Cheney said Bush at that time will also press the case that "Russia has nothing to fear and everything to gain from having strong, stable democracies on its borders, and that by aligning with the West, Russia joins all of us on a course to prosperity and greatness."
Moscow's critics say the soaring price of oil along with Russia's huge supplies of oil and natural gas have strengthened Putin's hand. They've allowed him to prop up the leader of Belarus, Alexander Lukashenko, after apparently fraudulent elections in March, and to convince Uzbekistan to end U.S. use of a military base there.
Some foreign policy analysts say it's a return to zero sum politics.
"They look at us and they say anything that's good for the United States must be bad for Russia and vice versa. That's different than just 10 years ago," said Michael McFaul, a fellow at the Hoover Institution.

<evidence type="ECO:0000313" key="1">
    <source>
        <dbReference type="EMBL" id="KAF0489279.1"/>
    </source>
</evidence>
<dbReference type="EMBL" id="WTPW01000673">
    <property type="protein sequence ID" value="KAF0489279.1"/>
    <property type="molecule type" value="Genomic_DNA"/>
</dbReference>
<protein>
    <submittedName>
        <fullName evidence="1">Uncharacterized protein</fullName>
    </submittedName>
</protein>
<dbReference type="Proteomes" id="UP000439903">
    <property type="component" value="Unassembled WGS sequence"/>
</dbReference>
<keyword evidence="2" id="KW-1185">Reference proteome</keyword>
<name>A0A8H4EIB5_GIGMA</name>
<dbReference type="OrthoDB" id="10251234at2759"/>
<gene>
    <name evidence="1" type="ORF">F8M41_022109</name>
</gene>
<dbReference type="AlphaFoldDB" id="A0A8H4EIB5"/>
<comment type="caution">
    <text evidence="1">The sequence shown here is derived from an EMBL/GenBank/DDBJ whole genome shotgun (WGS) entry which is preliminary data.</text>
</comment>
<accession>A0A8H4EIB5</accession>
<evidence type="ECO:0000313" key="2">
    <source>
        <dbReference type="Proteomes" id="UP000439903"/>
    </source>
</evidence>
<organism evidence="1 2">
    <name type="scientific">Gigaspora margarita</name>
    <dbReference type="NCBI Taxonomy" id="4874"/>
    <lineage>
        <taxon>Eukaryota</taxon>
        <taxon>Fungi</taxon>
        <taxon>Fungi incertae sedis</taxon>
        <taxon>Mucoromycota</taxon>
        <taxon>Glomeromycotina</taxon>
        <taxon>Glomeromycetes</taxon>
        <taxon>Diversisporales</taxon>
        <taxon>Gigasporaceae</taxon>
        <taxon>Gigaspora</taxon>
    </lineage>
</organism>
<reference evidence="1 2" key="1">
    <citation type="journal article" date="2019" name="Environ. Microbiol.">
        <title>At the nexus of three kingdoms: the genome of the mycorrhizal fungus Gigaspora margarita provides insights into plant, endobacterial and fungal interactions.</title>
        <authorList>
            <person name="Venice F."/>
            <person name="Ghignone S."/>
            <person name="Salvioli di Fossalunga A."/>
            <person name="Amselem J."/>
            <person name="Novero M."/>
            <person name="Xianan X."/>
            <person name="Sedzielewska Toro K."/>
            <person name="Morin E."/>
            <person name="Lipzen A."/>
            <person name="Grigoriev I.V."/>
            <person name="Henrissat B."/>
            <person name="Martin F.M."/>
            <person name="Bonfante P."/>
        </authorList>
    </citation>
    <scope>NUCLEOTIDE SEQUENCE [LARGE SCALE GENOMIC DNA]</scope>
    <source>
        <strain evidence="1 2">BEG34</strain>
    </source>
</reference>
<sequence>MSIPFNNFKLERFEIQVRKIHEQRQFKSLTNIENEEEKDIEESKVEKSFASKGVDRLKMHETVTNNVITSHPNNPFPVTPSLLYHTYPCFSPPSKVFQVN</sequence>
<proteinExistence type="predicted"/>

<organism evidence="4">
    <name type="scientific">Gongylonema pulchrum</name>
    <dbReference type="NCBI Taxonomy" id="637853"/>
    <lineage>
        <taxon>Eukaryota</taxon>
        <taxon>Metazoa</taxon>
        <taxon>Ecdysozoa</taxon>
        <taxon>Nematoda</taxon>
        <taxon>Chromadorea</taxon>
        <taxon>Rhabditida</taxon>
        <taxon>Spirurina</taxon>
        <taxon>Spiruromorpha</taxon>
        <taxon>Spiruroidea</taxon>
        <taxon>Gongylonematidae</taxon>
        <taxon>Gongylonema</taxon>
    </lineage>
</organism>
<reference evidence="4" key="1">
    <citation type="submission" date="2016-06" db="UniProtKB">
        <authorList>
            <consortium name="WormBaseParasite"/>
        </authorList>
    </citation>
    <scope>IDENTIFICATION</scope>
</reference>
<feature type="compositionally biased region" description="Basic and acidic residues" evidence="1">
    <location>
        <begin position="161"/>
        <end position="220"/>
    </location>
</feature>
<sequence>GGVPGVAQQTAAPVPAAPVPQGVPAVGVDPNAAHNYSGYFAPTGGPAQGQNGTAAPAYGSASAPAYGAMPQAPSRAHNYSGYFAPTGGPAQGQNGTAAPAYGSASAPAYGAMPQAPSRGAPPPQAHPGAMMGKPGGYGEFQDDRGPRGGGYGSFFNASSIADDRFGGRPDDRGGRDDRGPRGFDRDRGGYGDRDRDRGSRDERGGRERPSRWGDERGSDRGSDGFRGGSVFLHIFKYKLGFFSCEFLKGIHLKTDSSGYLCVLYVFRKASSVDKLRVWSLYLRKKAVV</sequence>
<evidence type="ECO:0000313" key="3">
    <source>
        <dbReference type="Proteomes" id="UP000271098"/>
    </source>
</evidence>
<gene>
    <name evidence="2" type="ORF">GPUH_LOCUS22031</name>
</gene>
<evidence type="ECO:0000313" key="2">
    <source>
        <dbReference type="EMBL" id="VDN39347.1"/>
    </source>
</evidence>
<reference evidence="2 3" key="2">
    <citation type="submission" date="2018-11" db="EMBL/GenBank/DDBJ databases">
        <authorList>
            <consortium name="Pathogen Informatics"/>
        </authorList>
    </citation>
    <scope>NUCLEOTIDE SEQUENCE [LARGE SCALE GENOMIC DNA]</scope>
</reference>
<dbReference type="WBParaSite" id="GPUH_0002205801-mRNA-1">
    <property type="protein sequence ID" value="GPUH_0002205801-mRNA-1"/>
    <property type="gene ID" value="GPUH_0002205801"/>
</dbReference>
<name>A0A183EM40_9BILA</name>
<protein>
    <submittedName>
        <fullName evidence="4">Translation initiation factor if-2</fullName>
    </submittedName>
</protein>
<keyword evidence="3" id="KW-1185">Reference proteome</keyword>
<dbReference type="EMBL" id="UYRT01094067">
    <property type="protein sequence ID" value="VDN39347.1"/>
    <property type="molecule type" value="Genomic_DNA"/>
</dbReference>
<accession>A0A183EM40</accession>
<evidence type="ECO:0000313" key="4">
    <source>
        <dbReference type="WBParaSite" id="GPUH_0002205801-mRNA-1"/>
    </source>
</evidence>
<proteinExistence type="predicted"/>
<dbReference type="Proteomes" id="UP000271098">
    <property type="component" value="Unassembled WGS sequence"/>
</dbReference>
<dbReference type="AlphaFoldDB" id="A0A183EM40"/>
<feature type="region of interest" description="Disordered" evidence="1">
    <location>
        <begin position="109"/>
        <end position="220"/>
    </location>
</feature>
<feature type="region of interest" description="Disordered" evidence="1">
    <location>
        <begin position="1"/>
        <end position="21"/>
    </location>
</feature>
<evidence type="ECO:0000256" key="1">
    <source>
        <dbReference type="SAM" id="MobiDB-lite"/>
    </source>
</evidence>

McFaul said at least one huge issue, ending Iran's nuclear program, happens to be in Russia's interest as well as the United States'. He said he thinks Moscow will eventually agree to cooperate inside the United Nations Security Council by putting pressure on Iran. Russia is one of the five permanent, veto-holding members of the Security Council. It has opposed recently opposed tough punishment for Iran, with whom it is a major trading partner.
On Thursday, U.S. Ambassador to the U.N. John Bolton said the permanent five members may meet on the weekend to try to achieve an agreement by Monday night on how to handle Iran. The Security Council is getting a briefing on Friday afternoon. China and Russia so far have been the two hurdles to sanctions or other action against Iran.